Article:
Biodiversity, Environmental Change and Ecosystem Functioning at the Prairie-Forest Border: The Cedar Creek Ecosystem Science Reserve
Sunday, August 4, 2013: 8:45 AM-4:30 PM
Level One, Reg Area, 3rd Ave South Lobby, Minneapolis Convention Center
G. David Tilman, University of Minnesota
Jeffrey R. Corney, University of Minnesota
The University of Minnesota’s Cedar Creek Ecosystem Science Reserve (CCESR) is an internationally renowned ecological research and education facility, located 35 miles north of the Twin Cities, featuring 5,400 acres of land that encompasses a beautiful and diverse mosaic of prairie, savanna, wetlands, open water, and forests. Since its establishment in 1942, the people of Cedar Creek have been dedicated to understanding our planet’s ecosystems and how they are changing under human pressures. Since 1982, Cedar Creek has been designated as one of NSF’s Long Term Ecological Research (LTER) sites. Among the natural features that you’ll see on this tour, the Reserve’s Cedar Bog Lake is considered by many as the “birth place” of modern ecosystem science, starting with Raymond Lindeman’s ground-breaking ca. 1940s study on “The Trophic-Dynamic Aspect of Ecology.” To this day, research at Cedar Creek focuses on understanding the fundamental processes and principals that govern the dynamics and functioning of communities and ecosystems. The overarching goal of research at Cedar Creek is to use the interplay of long-term observations and theory to gain a mechanistic and predictive understanding of the dynamics and functioning of our ecosystems, and how they are impacted by human-driven environmental changes. This research includes comprehensive examinations of the effects of nitrogen deposition, biodiversity loss, alterations of species composition, climatic warming, and elevated carbon dioxide on grassland and savanna ecosystems. Among the hundreds of experiments conducted at Cedar Creek, this tour will feature the two key experimental platforms that have been our hallmark: 1) the “Big Biodiversity” platform, established in 1994, continues to be one of the largest and longest running grassland biodiversity experiments in the world; and 2) “BioCON,” one of this country’s last Free Air Carbon Enrichment (FACE) platforms in continuous operation since 1998. Starting in 1964, Cedar Creek scientists have been conducting one of this country’s longest-running experiments on fire and fire suppression in forest ecosystems. Using on-going long-term experiments and multi-scale analyses of the nearly 1,000 acres of land actively managed with prescribed burning, the influence of disturbance and resource variation on grassland and woodland dynamics continues to be explored. During this tour, you’ll get to see side-by-side comparisons of the effects of different prescribed burning regimes on Cedar Creek’s ecosystems. For more information about Cedar Creek, please visit our website at: www.cbs.umn.edu/cedarcreek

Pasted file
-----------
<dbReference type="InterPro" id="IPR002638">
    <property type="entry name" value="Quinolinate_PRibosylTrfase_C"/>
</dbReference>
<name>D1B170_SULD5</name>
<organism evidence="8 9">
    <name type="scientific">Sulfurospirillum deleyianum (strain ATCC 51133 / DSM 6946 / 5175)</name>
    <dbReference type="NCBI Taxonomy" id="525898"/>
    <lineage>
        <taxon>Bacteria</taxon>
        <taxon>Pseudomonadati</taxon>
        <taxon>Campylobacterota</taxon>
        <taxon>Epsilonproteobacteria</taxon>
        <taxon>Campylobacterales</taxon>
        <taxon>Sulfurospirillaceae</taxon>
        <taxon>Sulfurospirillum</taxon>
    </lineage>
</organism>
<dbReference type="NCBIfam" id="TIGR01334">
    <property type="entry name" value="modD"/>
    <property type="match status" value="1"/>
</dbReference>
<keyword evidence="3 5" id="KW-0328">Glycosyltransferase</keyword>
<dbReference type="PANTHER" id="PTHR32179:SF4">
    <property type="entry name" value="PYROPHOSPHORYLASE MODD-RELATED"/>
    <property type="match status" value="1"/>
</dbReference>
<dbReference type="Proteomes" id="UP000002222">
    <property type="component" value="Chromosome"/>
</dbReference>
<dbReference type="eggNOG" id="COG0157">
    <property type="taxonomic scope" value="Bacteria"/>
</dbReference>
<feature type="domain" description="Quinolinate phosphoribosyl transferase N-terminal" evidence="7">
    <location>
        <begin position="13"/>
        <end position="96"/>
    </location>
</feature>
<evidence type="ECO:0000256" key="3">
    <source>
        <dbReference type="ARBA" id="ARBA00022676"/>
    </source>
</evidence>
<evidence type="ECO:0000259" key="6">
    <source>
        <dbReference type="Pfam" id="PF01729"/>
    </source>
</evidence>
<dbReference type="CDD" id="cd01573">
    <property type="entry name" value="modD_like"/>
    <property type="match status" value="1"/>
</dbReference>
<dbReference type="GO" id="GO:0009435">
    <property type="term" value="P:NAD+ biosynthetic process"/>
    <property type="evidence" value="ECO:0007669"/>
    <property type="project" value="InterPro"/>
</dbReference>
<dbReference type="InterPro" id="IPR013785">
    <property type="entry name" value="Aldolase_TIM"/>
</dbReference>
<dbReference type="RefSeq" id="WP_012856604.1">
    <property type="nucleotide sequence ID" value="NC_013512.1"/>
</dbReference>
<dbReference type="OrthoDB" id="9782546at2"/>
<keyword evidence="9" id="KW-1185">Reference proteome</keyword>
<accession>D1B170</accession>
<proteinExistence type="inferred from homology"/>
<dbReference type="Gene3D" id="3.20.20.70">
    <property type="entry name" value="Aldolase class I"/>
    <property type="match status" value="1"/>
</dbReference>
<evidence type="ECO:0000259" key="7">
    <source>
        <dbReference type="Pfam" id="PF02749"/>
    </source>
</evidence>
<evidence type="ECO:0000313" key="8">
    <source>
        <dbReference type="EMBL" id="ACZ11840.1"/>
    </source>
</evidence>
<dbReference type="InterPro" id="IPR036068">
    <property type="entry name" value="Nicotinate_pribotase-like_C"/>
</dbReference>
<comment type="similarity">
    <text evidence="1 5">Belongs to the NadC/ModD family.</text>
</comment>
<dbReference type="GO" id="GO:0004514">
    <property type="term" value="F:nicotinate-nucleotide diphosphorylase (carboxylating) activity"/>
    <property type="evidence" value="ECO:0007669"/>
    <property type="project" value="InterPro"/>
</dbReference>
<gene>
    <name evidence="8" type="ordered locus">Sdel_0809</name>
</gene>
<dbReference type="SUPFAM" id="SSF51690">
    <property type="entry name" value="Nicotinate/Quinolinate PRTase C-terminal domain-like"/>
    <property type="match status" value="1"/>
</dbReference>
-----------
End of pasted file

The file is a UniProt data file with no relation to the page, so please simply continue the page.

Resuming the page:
Registration Fee: $87
Equipment and Attire: Sturdy walking shoes, sun hats, sunscreen and water are recommended as we’ll be out in the open for extended periods of time. Long-sleeve shirts and light-weight long pants are recommended, as ticks and biting insects can be prevalent.
Itinerary: 8:00AM Leave Minneapolis Convention Center for Cedar Creek Ecosystem Science Reserve to arrive by 8:45AM.
3:45PM Leave Cedar Creek Ecosystem Science Reserve for Minneapolis Convention Center to arrive by 4:30PM.